Taylor McCarthy was set to hop in her Jeep and cross the border, en route to a U.S. Navy boot camp when The Chief caught up with her late last week.
The once-Squamish Nation council candidate and former Woodfibre LNG employee will graduate from Capilano University this summer with a communications degree, but by then, she will be knee-deep in her next adventure.
She talked to this paper about why she is joining the American military, being Black and First Nations, and racism in Canada. What follows is a version of that conversation that has been edited for length and clarity.
Q: What was your thought process in wanting to join the U.S. Navy?
A: I have always wanted to serve in the military. I wanted to follow in my late dad's footsteps in some way. My dad was in the U.S. Army for 11 years, in telecommunications. He worked in Germany for four years of that. He talked fondly of living in Germany, learning the language, meeting so many people who are still friends with him in spirit, and now they are my friends because they loved and adored my dad.
What made me join the Navy was that when I was in high school I was in a cadets-type program. So, I already have that navy-type background.
I am going in as an E3, which is the third rank from being a recruit. It is kind of a win-win for me.
Q: What are the next steps?
A: I go to boot camp in Great Lakes, Illinois on July 7. For about nine weeks. After that, I will most likely be going to Fort Sam Houston, in Texas, where I will study to be a hospital corpsman. They help nurses treat sailors and their families.
For example, most recently, in New York, there was a Navy ship, USNS Comfort, and medical personnel on there helped with the COVID-19 pandemic surge. I am also going to train to be a dental assistant, so I have to go to a C-school for that advanced training. I am not out of the tunnel when it comes to schooling.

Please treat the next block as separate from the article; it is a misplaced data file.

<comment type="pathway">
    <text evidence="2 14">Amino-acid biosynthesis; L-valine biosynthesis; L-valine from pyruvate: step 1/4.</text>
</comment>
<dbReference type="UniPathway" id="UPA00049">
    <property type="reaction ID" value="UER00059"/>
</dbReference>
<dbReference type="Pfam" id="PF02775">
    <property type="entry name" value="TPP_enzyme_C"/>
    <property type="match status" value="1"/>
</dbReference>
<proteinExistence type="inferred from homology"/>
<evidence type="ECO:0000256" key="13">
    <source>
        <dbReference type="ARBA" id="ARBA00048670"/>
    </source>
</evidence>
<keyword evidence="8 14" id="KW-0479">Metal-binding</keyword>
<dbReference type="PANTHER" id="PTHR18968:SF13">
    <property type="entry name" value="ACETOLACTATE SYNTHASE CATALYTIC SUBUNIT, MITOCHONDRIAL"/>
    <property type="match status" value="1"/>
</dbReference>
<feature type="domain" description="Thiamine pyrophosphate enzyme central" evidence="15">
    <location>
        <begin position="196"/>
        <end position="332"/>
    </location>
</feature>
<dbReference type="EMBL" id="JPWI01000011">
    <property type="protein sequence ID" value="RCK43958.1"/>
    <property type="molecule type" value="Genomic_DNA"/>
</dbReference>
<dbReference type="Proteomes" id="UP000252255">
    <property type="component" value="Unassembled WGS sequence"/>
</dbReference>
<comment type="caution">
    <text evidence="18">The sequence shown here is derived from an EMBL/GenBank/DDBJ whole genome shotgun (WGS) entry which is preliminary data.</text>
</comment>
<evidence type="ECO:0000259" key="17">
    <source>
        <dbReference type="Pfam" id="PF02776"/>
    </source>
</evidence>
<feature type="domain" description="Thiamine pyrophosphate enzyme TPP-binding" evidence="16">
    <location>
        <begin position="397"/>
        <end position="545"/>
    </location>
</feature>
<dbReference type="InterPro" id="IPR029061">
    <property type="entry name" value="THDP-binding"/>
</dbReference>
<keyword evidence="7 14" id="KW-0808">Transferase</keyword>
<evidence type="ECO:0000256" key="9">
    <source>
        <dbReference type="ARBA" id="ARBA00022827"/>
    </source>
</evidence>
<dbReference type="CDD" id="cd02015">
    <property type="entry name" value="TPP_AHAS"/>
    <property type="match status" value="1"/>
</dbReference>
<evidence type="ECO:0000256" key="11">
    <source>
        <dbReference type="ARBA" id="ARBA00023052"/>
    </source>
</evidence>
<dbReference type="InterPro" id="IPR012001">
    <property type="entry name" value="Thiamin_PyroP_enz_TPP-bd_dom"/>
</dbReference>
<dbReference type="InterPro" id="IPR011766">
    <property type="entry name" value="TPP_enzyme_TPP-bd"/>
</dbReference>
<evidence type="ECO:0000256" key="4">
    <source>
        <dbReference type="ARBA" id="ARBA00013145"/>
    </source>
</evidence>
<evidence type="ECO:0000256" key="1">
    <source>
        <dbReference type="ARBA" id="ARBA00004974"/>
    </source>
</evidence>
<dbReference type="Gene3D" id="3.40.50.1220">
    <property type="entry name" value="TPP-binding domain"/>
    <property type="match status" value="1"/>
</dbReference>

Q: You are leaving at a time when the Black Lives Matter movement is at a peak. You are Squamish Nation and Black, so what are you thinking or feeling about all that at this moment in history as you cross the border?
A: Being a U.S. citizen and born and raised in Washington State, it hits close to home.
I was raised by my father who was African American and was born and raised in North Carolina. I didn't have a connection to my Squamish Nation family when I was young, except for my maternal grandmother, so I was brought up Black. What I love about Washington State is it is very diverse. I had lots of African American teachers all the way through. That representation back then really helped me.
But as I got older I saw that Black people were overrepresented in crime and justice stats in ways that weren't positive. And I started to learn the history of racial segregation, gentrification, and the Jim Crow laws and how African Americans were treated, including my grandparents. I was deeply hurt by learning that.
I moved to Canada in 2012 to gain residency here and learn about my mother's Squamish Nation side of my family.